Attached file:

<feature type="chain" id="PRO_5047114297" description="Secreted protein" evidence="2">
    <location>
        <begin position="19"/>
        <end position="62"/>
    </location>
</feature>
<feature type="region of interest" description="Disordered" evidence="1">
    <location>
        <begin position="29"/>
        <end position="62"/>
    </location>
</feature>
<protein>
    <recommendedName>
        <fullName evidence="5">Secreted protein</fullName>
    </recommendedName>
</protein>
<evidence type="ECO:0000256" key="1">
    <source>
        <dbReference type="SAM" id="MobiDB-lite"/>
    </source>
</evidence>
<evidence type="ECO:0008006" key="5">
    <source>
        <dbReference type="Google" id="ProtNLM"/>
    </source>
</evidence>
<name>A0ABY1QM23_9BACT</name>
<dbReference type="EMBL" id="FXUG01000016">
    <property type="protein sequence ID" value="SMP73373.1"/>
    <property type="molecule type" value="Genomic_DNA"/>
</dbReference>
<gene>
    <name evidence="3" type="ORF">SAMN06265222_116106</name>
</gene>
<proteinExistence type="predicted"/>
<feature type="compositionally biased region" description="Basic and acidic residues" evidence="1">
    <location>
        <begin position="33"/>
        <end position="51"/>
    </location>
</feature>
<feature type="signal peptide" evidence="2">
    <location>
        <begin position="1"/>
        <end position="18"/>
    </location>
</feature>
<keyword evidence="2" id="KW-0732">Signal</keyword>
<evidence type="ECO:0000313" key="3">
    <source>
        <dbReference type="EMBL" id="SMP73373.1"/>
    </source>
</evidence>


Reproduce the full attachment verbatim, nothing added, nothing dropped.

<feature type="chain" id="PRO_5047114297" description="Secreted protein" evidence="2">
    <location>
        <begin position="19"/>
        <end position="62"/>
    </location>
</feature>
<feature type="region of interest" description="Disordered" evidence="1">
    <location>
        <begin position="29"/>
        <end position="62"/>
    </location>
</feature>
<protein>
    <recommendedName>
        <fullName evidence="5">Secreted protein</fullName>
    </recommendedName>
</protein>
<evidence type="ECO:0000256" key="1">
    <source>
        <dbReference type="SAM" id="MobiDB-lite"/>
    </source>
</evidence>
<evidence type="ECO:0008006" key="5">
    <source>
        <dbReference type="Google" id="ProtNLM"/>
    </source>
</evidence>
<name>A0ABY1QM23_9BACT</name>
<dbReference type="EMBL" id="FXUG01000016">
    <property type="protein sequence ID" value="SMP73373.1"/>
    <property type="molecule type" value="Genomic_DNA"/>
</dbReference>
<gene>
    <name evidence="3" type="ORF">SAMN06265222_116106</name>
</gene>
<proteinExistence type="predicted"/>
<feature type="compositionally biased region" description="Basic and acidic residues" evidence="1">
    <location>
        <begin position="33"/>
        <end position="51"/>
    </location>
</feature>
<feature type="signal peptide" evidence="2">
    <location>
        <begin position="1"/>
        <end position="18"/>
    </location>
</feature>
<keyword evidence="2" id="KW-0732">Signal</keyword>
<evidence type="ECO:0000313" key="3">
    <source>
        <dbReference type="EMBL" id="SMP73373.1"/>
    </source>
</evidence>